IMF's Lagarde says important for euro zone to forge deal on Greece

MANILA Fri Nov 16, 2012 12:57pm IST

International Monetary Fund Managing Director Christine Lagarde gestures as she answers questions during a news briefing at the presidential palace in Manila November 16, 2012. REUTERS/Cheryl Ravelo

International Monetary Fund Managing Director Christine Lagarde gestures as she answers questions during a news briefing at the presidential palace in Manila November 16, 2012.

Credit: Reuters/Cheryl Ravelo

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MANILA (Reuters) - A crucial Eurogroup meeting next week on Greece should forge a deal that will put the insolvent country's economy on a sustainable path, International Monetary Fund (IMF) Managing Director Christine Lagarde said on Friday.

The IMF chief is cutting short her tour of Asia to attend the Eurogroup meeting in Brussels on November 20.

A row between euro zone governments and the IMF over how to make Greece's giant debt mountain manageable is holding up the release of 31 billion euros ($39.5 billion) in emergency loans needed to keep Athens afloat.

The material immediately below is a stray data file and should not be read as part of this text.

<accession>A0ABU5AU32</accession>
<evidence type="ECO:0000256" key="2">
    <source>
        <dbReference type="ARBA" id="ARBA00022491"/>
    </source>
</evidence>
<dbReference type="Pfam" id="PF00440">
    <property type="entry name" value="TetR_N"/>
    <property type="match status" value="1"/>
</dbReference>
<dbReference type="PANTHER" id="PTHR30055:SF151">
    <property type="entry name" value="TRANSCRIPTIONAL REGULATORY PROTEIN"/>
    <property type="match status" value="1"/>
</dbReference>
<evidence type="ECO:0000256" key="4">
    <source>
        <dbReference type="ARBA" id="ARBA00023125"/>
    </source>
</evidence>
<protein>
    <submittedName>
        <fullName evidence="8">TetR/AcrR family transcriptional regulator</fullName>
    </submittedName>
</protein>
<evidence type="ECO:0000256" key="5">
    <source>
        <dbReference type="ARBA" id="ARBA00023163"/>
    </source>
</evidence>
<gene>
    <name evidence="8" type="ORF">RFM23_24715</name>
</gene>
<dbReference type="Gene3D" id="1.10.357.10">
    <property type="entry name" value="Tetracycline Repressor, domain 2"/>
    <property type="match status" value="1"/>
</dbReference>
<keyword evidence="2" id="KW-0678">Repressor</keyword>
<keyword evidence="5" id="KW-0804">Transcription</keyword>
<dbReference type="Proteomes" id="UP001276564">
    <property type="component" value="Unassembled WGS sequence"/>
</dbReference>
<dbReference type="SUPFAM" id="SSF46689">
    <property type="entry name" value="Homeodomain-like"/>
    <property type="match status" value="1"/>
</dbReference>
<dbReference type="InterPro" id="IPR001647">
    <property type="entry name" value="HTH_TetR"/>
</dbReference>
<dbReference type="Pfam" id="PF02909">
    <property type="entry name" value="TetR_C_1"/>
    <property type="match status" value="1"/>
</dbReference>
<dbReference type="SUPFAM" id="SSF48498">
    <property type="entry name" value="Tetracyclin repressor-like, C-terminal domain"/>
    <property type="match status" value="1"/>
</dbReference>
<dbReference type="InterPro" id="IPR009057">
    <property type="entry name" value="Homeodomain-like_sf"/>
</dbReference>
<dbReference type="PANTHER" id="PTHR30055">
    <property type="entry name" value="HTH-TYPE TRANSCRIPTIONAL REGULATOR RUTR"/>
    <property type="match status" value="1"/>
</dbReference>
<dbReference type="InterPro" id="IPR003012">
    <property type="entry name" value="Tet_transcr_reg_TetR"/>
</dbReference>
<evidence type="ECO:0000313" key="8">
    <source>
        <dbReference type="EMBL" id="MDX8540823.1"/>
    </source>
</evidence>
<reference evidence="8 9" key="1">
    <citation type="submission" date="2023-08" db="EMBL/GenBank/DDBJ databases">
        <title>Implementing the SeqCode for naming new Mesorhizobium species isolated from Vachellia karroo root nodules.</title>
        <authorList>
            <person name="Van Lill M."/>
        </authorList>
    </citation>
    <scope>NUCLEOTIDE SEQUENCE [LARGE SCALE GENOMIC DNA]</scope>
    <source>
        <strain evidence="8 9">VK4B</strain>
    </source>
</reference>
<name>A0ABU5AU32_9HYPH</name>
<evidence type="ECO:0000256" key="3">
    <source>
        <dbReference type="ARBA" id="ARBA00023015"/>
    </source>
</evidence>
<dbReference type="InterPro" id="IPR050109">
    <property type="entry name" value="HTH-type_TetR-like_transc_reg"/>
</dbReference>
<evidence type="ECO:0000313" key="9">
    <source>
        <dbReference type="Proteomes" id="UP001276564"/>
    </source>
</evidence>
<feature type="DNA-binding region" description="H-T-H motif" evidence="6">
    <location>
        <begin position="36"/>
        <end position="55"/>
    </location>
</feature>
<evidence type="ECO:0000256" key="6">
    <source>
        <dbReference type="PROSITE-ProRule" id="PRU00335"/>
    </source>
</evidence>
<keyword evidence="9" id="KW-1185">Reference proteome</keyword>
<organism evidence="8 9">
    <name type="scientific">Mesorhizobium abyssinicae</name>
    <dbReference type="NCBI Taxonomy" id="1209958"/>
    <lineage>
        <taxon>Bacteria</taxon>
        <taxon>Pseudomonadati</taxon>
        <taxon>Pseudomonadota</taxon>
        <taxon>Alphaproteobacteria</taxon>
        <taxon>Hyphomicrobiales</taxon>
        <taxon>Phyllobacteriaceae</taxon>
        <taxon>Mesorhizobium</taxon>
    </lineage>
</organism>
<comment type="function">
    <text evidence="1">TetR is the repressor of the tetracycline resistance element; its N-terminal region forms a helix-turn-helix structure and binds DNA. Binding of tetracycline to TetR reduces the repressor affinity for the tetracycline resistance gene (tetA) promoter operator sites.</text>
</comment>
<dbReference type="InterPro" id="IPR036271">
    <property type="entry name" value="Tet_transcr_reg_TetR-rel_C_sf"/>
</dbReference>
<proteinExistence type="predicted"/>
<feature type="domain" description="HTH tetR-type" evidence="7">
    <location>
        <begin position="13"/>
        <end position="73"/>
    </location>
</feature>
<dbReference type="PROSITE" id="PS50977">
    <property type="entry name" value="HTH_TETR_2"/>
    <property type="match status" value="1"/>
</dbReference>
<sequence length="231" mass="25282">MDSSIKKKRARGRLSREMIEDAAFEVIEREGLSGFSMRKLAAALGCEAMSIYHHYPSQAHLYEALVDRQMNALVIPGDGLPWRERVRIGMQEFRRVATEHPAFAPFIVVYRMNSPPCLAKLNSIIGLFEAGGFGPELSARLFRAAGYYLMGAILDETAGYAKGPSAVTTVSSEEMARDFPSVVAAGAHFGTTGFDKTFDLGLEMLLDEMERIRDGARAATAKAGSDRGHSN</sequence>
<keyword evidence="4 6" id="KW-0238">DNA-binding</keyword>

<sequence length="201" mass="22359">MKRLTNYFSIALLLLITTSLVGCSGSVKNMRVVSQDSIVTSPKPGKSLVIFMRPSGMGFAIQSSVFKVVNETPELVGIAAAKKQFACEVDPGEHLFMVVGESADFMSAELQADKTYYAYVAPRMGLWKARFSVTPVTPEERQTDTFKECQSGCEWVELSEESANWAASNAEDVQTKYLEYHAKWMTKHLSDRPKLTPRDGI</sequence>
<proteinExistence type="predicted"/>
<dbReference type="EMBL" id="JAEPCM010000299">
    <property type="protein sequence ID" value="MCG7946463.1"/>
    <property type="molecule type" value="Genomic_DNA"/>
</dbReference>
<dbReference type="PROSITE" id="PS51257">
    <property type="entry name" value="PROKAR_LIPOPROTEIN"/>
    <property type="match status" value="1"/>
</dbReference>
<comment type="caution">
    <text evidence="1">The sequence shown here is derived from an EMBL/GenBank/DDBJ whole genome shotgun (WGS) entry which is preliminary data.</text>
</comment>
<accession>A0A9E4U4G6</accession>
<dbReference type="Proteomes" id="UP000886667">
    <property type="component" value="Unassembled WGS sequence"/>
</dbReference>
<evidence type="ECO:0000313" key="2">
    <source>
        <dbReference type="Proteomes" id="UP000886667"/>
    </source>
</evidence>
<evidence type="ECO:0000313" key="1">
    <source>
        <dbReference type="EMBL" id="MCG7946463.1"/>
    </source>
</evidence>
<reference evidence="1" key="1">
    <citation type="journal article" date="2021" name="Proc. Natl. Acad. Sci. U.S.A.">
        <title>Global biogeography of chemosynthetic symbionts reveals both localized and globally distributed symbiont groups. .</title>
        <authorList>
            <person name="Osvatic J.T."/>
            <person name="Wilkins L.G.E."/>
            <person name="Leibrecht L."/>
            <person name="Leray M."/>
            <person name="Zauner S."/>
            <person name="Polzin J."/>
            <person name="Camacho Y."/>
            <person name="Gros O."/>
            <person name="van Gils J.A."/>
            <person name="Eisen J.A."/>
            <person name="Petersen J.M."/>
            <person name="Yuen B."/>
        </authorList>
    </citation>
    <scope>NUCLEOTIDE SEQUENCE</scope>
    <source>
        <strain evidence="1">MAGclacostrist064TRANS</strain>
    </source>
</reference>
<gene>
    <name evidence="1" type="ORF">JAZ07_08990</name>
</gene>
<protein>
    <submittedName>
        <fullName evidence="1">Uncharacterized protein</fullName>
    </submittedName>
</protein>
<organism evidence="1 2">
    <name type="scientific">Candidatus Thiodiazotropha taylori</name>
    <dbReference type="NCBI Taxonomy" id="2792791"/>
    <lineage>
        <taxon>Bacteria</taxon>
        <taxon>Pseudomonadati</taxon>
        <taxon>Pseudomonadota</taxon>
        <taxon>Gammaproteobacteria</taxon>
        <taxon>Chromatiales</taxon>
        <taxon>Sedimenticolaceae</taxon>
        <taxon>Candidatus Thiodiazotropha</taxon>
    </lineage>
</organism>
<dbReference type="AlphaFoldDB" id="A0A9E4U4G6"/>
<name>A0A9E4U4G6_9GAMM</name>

"It is not over until the fat lady sings as the saying goes," Lagarde told reporters when asked by reporters in Manila about the possibility of a deal on Greece next week.

"It is a question of working hard, putting our mind to it, making sure that we focus on the same objective which is that the country in particular, Greece, can operate on a sustainable basis, can recover, can get back on its feet, can reaccess markets as early as possible."

Lagarde earlier this week publicly disagreed with euro zone finance ministers who have suggested that Greece should be given until 2022 to lower its debt to gross domestic product (GDP) ratio to 120 percent. Lagarde has insisted the existing target of 2020 should remain.

European policymakers must also implement policy commitments to help lift the euro zone economy next year, Lagarde said in Manila.

Banks, insurers and other private sector investors holding about 206 billion euros of Greek bonds took a 53.5 percent reduction on the nominal value of their securities earlier this year.

Greece's total debt is forecast to rise to nearly 190 percent of gross domestic product next year, meaning it is highly unlikely to fall back to 120 percent of GDP by 2020, the level the IMF has said is the maximum sustainable in the long term.

(Reporting by Karen Lema and Lesley Wroughton; Editing by Simon Cameron-Moore)

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